When using the “leave-one-hospital-out (pooled)” approach, the estimate of the c-statistic of the EFFECT-HF model was the same as the bootstrap-corrected estimates of the c-statistics observed previously. The random-effects meta-analysis estimates of the mean within-hospital c-statistics were slightly higher: 0.752 (95% CI 0.735–0.769) and 0.754 (95% CI 0.739–0.769) in the phase 1 and phase 2 samples, respectively. The 95% prediction intervals were wide: (0.644, 0.859) and (0.689, 0.819), respectively. These denote the intervals within which the true hospital-specific c-statistic for a new hospital is likely to lie. The width of these prediction intervals reflects both the degree of between-hospital heterogeneity in the hospital-specific c-statistics (i.e., τ2) and the standard deviation of the mean (which is influenced by the size of the overall sample). The values of τ (which are estimates of the between-hospital standard deviation of the hospital-specific performance) in the two phases were 0.054 and 0.032, whereas the values of I2 (which measures the degree of heterogeneity in the hospital-specific measures of performance) in the two phases were 48.5% and 23.9%. Thus, there was moderately greater heterogeneity in the hospital-specific c-statistics in the earlier time period compared to the later time period (Fig. 1).
The overall calibration was nearly perfect using the “leave-one-hospital-out (pooled)” approach (Fig. 2). The model displayed very good calibration in each of the two phases of the study, with some minor suggestion of underprediction in those patients with the lowest predicted probability of mortality. The random-effects meta-analysis estimates of the hospital-specific calibration intercepts for the EFFECT-HF model in the phase 1 and phase 2 samples were 0.011 (95% CI −0.053, 0.075) and 0.016 (95% CI −0.059, 0.091), respectively. The 95% prediction intervals were (−0.317, 0.340) and (−0.419, 0.451), respectively. The I2 statistics in the two phases were 28.5% and 40.1%. Thus, there was low to modest heterogeneity in the hospital-specific mortality. The random-effects meta-analysis estimates of the hospital-specific calibration slopes for the EFFECT-HF model in the phase 1 and phase 2 samples were 0.968 (95% CI 0.896, 1.040) and 0.964 (95% CI 0.892, 1.036), respectively. The 95% prediction intervals were (0.643, 1.292) and (0.702, 1.225), with I2 equal to 21.7% and 14.3%, respectively. Thus, there was lower heterogeneity in the hospital-specific calibration slopes (Fig. 3) than in the hospital-specific c-statistics. Thus, there was no clear evidence of overfitting or different overall predictor effects when applying the prediction model to patients at different hospital within the same temporal period.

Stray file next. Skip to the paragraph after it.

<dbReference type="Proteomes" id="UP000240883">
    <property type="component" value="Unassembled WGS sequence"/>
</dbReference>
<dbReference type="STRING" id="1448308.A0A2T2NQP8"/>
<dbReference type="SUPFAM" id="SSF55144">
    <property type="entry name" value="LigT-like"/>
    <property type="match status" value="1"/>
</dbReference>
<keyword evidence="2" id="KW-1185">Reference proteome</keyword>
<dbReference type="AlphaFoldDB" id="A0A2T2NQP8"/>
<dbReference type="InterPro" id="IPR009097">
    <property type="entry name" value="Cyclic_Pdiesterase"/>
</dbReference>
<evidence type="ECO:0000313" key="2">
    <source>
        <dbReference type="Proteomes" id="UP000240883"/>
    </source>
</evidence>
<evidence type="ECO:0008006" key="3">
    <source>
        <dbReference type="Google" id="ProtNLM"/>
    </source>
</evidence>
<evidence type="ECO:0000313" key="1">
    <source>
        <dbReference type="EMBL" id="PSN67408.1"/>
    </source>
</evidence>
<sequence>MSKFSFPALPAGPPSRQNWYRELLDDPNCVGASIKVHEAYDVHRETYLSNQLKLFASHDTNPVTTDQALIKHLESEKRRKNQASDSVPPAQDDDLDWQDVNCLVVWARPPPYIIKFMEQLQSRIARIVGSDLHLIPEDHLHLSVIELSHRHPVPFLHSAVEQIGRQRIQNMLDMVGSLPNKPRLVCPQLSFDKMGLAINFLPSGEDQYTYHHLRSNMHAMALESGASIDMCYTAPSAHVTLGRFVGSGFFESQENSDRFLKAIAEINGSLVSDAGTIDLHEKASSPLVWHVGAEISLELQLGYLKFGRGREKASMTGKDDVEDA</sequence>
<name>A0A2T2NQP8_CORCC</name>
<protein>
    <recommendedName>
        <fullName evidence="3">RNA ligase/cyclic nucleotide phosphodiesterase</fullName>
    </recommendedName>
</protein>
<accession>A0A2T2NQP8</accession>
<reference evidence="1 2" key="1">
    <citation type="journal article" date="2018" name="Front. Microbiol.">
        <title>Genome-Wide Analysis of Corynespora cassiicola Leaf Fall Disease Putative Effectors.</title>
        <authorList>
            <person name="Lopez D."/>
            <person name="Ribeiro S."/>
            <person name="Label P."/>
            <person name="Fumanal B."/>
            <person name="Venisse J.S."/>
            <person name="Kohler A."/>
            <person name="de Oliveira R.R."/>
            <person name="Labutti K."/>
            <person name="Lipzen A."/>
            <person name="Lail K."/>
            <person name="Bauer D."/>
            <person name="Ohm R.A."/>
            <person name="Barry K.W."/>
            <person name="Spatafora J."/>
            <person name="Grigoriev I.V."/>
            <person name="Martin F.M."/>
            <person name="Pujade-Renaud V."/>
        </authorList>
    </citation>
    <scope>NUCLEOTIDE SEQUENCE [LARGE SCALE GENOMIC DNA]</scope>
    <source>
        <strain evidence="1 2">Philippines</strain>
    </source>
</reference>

### 3.3 Temporal transportability

When the EFFECT-HF model was estimated in the first phase and then applied to the second phase, the estimated c-statistic in the second phase was 0.745. When the model was modified to incorporate hospital-specific random effects, the variance of the random intercepts was 0.02635 (resulting in a residual intraclass correlation coefficient of 0.008 [
• Snijders T.
• Bosker R.
Multilevel analysis: an introduction to basic and advanced multilevel modeling.
]), and the resultant c-statistic remained unchanged at 0.745 (hospital-specific random effects were incorporated into the linear predictor when making predictions).